CMOS Sensors Explained


The early days of digital cameras were dominated by CCD sensors. CCD stands for Charged Coupled Device and these types of sensors are very good. However, over time the majority of camera manufacturers shifted design to incorporate CMOS sensors. CMOS stands for Complementary Metal Oxide Semiconductor, rather a mouthful and why we use the acronym CMOS instead. 

The majority of consumer and prosumer cameras use CMOS sensors these days. But why is that, how did one technology surpass the other to become the dominant force? Today we are going to look at how CMOS sensors work and why they are in most of the devices you use. 

Photo by chuttersnap

How Sensors Work: In Simple Terms.

The goal of an image sensor is to convert the light focused by our lens into electrical signals that can be processed by a CPU into a digital image. We all understand the term pixels. It's fundamental to the image quality of our cameras. But what is a pixel in relation to a camera sensor?

Each pixel is an individual photodetector. Above every one is a tiny lens to focus the light onto that photosensor. Think of them as buckets of light. The bigger that bucket, or pixel, the more light it can gather. In order for us to have a colour image, we have to capture the light in the red, green and blue wavelengths and so each sensor has an equal amount of pixels devoted to each of these colours. Once that pixel has collected the correct amount of light, it is converted in an electronic signal. This where CCD and CMOS sensors begin to differ. 

In a CCD sensor, that analogue electronic signal is sent to the edge of the sensor, where a processor converts it to a digital code. This happens for every single pixel on the sensor simultaneously. 

The CMOS sensor differs because rather than sending the analogue electronic signal to the edge of the sensor, each individual photo-site converts the signal to digital before sending it out to be processed to an image. There are inherent advantages and disadvantages to both.

How CMOS Became The Standard.

Thos of you of a certain age will remember the Betamax v VHS technology war. Both were consumer video recording systems based on tapes. On paper, Betamax was technically superior yet VHS ran out to be the dominant format. The situation is not dissimilar between CCD and CMOS.

Technically CCD sensors create a superior image. This is because they do not need the extra electronic circuitry on each individual sensor. In turn, this means they can potentially have lower noise and higher dynamic range compared to a similar CMOS sensor. Because CMOS sensors have circuits on each pixel, they are more susceptible to noise, caused by electronic interference between those circuits. They are also much more prone to rolling shutter issues in both video and when panning is stills photography.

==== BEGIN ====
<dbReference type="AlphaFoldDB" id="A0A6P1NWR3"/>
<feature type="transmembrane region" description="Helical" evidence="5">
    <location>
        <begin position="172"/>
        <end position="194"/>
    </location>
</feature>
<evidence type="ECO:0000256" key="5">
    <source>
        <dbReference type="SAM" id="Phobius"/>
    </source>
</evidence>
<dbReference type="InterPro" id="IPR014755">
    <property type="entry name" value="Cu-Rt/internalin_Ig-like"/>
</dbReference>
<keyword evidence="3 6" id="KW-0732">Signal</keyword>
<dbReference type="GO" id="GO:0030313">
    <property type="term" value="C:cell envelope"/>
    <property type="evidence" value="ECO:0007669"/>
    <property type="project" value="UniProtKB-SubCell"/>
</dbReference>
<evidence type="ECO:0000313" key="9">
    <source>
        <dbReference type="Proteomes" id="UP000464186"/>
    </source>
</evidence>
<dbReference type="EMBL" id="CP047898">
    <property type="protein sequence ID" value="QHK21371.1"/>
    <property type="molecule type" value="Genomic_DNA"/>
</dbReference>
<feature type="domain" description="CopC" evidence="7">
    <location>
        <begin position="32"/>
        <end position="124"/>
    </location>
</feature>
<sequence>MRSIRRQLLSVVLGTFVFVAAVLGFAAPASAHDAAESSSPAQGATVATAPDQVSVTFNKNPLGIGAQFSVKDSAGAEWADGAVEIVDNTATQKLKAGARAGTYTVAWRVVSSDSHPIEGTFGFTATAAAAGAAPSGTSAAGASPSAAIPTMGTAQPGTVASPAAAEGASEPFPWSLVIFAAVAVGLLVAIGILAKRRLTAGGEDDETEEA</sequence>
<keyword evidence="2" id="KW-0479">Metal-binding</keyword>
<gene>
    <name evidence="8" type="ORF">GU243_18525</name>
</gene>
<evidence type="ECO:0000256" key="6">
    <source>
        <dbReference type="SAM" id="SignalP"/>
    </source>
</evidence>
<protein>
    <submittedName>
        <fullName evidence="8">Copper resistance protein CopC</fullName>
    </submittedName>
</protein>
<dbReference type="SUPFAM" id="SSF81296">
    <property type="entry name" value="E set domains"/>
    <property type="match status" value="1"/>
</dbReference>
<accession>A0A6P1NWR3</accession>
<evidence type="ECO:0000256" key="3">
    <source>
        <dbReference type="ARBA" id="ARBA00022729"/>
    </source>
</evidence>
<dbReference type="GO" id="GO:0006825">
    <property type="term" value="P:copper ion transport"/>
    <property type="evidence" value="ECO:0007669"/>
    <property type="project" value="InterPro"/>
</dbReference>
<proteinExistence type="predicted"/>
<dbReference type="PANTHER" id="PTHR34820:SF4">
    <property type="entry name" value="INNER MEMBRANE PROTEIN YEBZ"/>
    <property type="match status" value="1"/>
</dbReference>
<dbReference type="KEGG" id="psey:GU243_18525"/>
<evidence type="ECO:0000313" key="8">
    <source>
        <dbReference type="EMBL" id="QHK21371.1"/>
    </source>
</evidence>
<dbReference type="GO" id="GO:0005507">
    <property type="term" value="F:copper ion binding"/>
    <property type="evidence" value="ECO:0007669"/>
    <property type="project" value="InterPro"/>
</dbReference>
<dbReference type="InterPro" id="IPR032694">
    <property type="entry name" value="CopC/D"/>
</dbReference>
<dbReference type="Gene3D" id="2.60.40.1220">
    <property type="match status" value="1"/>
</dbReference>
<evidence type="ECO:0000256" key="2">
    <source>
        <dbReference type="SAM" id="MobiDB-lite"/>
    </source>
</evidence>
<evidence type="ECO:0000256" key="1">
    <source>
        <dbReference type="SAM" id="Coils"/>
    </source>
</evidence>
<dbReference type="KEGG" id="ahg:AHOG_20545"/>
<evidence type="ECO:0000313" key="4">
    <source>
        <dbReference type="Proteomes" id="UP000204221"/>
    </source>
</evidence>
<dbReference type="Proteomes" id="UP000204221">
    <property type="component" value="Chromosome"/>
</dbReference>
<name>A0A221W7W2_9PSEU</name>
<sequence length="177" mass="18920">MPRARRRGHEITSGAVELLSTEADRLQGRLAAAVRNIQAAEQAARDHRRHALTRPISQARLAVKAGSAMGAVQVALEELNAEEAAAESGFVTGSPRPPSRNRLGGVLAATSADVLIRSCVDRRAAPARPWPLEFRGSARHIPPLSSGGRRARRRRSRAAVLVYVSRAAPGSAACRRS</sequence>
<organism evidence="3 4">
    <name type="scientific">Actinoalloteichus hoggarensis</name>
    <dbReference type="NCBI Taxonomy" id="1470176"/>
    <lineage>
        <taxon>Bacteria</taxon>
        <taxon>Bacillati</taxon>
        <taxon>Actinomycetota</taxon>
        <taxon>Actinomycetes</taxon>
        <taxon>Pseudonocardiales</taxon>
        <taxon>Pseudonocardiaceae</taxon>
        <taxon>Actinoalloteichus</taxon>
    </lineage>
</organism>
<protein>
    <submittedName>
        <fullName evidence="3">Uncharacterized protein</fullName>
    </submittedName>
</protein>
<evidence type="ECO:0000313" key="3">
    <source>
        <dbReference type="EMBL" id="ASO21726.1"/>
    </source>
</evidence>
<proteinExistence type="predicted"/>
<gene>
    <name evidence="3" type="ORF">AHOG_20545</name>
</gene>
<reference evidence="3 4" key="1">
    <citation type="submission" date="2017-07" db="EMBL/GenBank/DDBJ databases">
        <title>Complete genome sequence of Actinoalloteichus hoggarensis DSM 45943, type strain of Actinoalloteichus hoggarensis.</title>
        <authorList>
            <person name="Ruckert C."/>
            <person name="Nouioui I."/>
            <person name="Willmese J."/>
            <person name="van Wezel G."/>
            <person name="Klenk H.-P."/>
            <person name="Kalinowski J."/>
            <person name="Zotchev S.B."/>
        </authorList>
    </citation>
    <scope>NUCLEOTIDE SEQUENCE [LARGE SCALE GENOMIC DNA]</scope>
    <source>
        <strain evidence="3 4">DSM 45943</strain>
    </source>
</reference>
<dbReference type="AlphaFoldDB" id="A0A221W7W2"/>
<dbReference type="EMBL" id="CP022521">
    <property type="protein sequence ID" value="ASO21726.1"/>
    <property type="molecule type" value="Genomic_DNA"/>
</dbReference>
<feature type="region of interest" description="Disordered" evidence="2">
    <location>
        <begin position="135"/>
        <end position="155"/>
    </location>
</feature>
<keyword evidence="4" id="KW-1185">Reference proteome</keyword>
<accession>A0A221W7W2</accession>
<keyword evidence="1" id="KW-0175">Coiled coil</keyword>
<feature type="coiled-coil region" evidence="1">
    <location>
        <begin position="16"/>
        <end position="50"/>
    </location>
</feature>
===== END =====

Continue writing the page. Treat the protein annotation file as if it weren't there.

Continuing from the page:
However, there are two distinct advantages that have given CMOS sensors the lead in prosumer photography. Firstly they are significantly cheaper to produce compared to a CCD sensor. Secondly, they consume less power. Think back to the early days of digital photography and you will remember just how few shots you could get out of a single battery. Sometimes less than 100 shots before you needed to change. Even with modern battery advances a CCD sensor will still consume more battery life than a CMOS. This is a particular consideration when shooting video or time-lapses. 

CMOS The Current Choice

However, because CMOS has become the standard in most imaging devices, much more money has been spent on research and development for that technology. These days the individual circuits tend to be incorporated inside each pixel rather than adjacent to it. This helps with noise reduction. It also allows many more pixels to be added to the sensor. 

Rolling shutter issues have also been greatly reduced by increasing the speed at which information is sent from the sensor to the camera’s processor. 

Advantages of CMOS

  • Significantly cheaper to manufacture
  • Consume less power giving longer battery life.
  • De facto standard in consumer cameras means more R&D money

Disadvantages of CMOS

  • Rolling shutter is more prominent.
  • They are more prone to noise interference and hence grainier images at high ISO

CMOS will be the sensor standard for the foreseeable future. But like any current technology, it’s unlikely to be here forever. In research laboratories across the photographic world, engineers are no doubt working on the next generation sensor technology. With it, we will see even higher megapixel counts, much lower noise at higher ISOs and lower power consumption. In ten years time, we could well be reading an article on how this new tech replaced the CMOS. 

About Author

Jason has more than 35 years of experience as a professional photographer, videographer and stock shooter. You can get to know him better here.

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